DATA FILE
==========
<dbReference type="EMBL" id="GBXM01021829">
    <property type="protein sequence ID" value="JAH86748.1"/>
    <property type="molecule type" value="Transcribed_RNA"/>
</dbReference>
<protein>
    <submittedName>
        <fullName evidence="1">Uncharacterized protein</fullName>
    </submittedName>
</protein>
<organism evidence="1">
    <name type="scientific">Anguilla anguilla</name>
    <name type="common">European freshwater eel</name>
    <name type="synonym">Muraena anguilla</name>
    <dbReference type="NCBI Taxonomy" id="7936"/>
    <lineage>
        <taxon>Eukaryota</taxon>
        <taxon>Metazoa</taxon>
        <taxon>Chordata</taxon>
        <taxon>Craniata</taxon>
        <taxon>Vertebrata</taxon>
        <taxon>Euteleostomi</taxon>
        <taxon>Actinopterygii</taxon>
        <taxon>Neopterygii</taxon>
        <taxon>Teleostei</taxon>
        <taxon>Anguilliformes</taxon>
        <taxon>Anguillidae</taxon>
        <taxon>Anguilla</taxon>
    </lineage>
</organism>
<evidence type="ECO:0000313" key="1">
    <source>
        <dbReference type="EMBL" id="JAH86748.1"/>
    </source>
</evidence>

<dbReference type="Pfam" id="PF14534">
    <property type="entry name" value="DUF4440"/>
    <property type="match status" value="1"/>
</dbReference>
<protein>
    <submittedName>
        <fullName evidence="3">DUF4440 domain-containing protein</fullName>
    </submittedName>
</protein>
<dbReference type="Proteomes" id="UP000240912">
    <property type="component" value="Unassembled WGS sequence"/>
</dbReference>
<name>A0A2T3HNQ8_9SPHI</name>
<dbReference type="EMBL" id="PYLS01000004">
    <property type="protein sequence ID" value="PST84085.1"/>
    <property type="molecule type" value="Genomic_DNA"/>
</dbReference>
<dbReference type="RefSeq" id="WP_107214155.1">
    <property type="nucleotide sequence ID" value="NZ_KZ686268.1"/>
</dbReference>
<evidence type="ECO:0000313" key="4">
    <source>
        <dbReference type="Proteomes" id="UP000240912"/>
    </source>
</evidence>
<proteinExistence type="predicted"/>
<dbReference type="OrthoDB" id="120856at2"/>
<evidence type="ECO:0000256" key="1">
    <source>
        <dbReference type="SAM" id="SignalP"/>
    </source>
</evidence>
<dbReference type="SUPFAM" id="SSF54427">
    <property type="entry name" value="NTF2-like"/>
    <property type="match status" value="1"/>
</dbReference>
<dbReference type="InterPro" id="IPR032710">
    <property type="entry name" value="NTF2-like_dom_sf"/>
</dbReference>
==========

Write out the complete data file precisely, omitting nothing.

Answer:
<dbReference type="EMBL" id="GBXM01021829">
    <property type="protein sequence ID" value="JAH86748.1"/>
    <property type="molecule type" value="Transcribed_RNA"/>
</dbReference>
<protein>
    <submittedName>
        <fullName evidence="1">Uncharacterized protein</fullName>
    </submittedName>
</protein>
<organism evidence="1">
    <name type="scientific">Anguilla anguilla</name>
    <name type="common">European freshwater eel</name>
    <name type="synonym">Muraena anguilla</name>
    <dbReference type="NCBI Taxonomy" id="7936"/>
    <lineage>
        <taxon>Eukaryota</taxon>
        <taxon>Metazoa</taxon>
        <taxon>Chordata</taxon>
        <taxon>Craniata</taxon>
        <taxon>Vertebrata</taxon>
        <taxon>Euteleostomi</taxon>
        <taxon>Actinopterygii</taxon>
        <taxon>Neopterygii</taxon>
        <taxon>Teleostei</taxon>
        <taxon>Anguilliformes</taxon>
        <taxon>Anguillidae</taxon>
        <taxon>Anguilla</taxon>
    </lineage>
</organism>
<evidence type="ECO:0000313" key="1">
    <source>
        <dbReference type="EMBL" id="JAH86748.1"/>
    </source>
</evidence>

<dbReference type="Pfam" id="PF14534">
    <property type="entry name" value="DUF4440"/>
    <property type="match status" value="1"/>
</dbReference>
<protein>
    <submittedName>
        <fullName evidence="3">DUF4440 domain-containing protein</fullName>
    </submittedName>
</protein>
<dbReference type="Proteomes" id="UP000240912">
    <property type="component" value="Unassembled WGS sequence"/>
</dbReference>
<name>A0A2T3HNQ8_9SPHI</name>
<dbReference type="EMBL" id="PYLS01000004">
    <property type="protein sequence ID" value="PST84085.1"/>
    <property type="molecule type" value="Genomic_DNA"/>
</dbReference>
<dbReference type="RefSeq" id="WP_107214155.1">
    <property type="nucleotide sequence ID" value="NZ_KZ686268.1"/>
</dbReference>
<evidence type="ECO:0000313" key="4">
    <source>
        <dbReference type="Proteomes" id="UP000240912"/>
    </source>
</evidence>
<proteinExistence type="predicted"/>
<dbReference type="OrthoDB" id="120856at2"/>
<evidence type="ECO:0000256" key="1">
    <source>
        <dbReference type="SAM" id="SignalP"/>
    </source>
</evidence>
<dbReference type="SUPFAM" id="SSF54427">
    <property type="entry name" value="NTF2-like"/>
    <property type="match status" value="1"/>
</dbReference>
<dbReference type="InterPro" id="IPR032710">
    <property type="entry name" value="NTF2-like_dom_sf"/>
</dbReference>